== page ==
Year Released: 2003
MPAA Rating: Unrated
Running Time: 90 minutes
Click to Expand Credits:
“The Record Deal” has some bad moments that deserve a mention only because they are quite a distraction from the overall picture.
Fortunately these cinematic glitches are overshadowed by an interesting (if somewhat standard) story, decent acting, and a certain flair that makes Mark Clayborne a director to keep an eye on in the years to come.
As mentioned, the story is nothing new. A young, hot rapper named
Ron (Brice McMillon) is being ripped off by Ace (Maliek Ramsey), the head of Murder One Records, which is the label that has Ron under contract. Ron wants his money, all one million dollars of it, and he wants it now. If that sounds like a formula story, it is, but it’s the little touches that give the film enough humanity to make it stand out among others of its ilk.
Ron’s character is thoroughly believable. He’s not the standard bad boy rapper you see in most movies. He cares about the love of his life, and it pains him to no end that he has lost her due to Ace’s thievery. Ron’s also living in a small apartment, and wonders how he got in that position when he is the biggest rap star in America with the best-selling CD. (The class war symbolism, though perhaps unplanned, is clearly present.) He has a past, one that most likely includes violence, but has learned from his mistakes and has vowed to never make them again, though that may be a promise that is far too hard to keep as he finds himself being drawn into a scheme that puts him on the business end of a gun.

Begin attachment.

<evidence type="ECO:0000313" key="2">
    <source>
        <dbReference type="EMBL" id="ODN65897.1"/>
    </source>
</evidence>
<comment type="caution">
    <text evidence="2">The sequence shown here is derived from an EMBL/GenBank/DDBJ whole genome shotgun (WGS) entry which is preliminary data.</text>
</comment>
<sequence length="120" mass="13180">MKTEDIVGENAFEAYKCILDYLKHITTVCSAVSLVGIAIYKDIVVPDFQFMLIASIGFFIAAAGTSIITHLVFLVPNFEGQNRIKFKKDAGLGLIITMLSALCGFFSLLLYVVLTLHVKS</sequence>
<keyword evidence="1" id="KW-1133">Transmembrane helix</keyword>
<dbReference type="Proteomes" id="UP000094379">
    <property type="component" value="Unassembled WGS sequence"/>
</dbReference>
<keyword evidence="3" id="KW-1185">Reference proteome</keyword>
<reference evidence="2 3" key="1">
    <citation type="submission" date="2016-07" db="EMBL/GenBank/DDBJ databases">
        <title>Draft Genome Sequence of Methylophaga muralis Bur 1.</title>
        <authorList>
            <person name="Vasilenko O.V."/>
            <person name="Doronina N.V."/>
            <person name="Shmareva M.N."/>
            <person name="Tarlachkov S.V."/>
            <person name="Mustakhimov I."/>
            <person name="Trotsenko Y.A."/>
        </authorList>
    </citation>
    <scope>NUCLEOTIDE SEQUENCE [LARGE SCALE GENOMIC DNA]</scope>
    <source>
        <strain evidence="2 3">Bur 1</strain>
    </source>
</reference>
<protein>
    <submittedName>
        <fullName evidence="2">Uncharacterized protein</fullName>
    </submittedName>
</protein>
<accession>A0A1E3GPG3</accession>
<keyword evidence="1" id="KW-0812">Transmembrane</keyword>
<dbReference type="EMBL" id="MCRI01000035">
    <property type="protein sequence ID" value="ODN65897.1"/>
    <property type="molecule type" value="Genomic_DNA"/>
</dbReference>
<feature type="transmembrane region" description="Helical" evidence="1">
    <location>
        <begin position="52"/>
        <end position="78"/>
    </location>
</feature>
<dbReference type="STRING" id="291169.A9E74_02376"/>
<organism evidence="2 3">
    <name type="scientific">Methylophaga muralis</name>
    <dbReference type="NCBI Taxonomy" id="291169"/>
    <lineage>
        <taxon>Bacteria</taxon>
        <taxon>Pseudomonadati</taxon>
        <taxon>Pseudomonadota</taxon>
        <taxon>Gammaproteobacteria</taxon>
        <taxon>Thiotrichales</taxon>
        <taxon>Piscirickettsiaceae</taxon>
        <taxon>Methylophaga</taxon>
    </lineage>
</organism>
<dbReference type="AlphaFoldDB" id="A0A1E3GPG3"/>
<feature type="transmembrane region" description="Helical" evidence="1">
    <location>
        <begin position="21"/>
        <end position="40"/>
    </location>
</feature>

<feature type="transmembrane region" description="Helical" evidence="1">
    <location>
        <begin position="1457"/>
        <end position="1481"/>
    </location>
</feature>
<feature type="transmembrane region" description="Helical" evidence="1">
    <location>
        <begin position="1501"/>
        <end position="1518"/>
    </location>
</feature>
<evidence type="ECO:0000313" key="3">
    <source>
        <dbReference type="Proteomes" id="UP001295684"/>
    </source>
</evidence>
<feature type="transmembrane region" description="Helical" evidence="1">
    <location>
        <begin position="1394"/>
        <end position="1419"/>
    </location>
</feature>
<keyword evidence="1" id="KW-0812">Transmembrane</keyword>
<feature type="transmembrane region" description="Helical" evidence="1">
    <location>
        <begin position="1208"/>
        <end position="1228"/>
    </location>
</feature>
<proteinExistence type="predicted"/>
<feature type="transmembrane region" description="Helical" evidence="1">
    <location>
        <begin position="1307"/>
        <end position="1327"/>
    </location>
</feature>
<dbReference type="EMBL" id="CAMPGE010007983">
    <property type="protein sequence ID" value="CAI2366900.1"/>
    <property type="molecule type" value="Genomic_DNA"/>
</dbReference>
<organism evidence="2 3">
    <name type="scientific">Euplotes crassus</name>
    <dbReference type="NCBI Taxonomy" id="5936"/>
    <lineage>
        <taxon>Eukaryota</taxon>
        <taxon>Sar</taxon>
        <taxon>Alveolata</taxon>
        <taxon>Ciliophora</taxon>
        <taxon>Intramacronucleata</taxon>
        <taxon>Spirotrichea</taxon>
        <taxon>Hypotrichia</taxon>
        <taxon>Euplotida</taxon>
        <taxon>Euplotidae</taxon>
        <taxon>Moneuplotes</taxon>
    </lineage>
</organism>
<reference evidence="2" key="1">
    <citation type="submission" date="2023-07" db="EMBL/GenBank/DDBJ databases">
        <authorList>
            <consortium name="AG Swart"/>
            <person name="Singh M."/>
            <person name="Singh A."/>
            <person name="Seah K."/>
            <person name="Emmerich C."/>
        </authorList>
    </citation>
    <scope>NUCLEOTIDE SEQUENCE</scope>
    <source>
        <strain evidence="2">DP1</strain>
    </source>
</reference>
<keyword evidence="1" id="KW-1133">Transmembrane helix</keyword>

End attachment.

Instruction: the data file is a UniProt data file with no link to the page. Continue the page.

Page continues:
McMillon’s character is one of the good things about this film.
The bad includes editing that rivals that of grindhouse cinema at its worst, and the use of far too many cliched characters. (Let’s not even mention the marriage proposal that comes in the middle of a gun battle, either.) If this were any other film, the groan-inducing moments would sink it. Luckily, this has Mark Clayborne behind it.
Clayborne and his group of actors have accomplished something worthy of note in a film that should’ve fallen apart in the first half hour. They did this through sheer talent, and for that reason I have to say that Clayborne, if there’s any justice in the universe, needs a bigger budget and more media attention. His lead, McMillon, is another one to watch for, too. He is the strong, sensitive type the camera loves, and he can actually emote without coming across as corny or forced. These two need to make more pictures together … now.
“The Record Deal” may not fly to the top of the charts, but it does deserve praise. Consider it an omen of things to come, and then look out. Clayborne is ready to blow minds.
Posted on July 29, 2004 in Reviews by Doug Brunell
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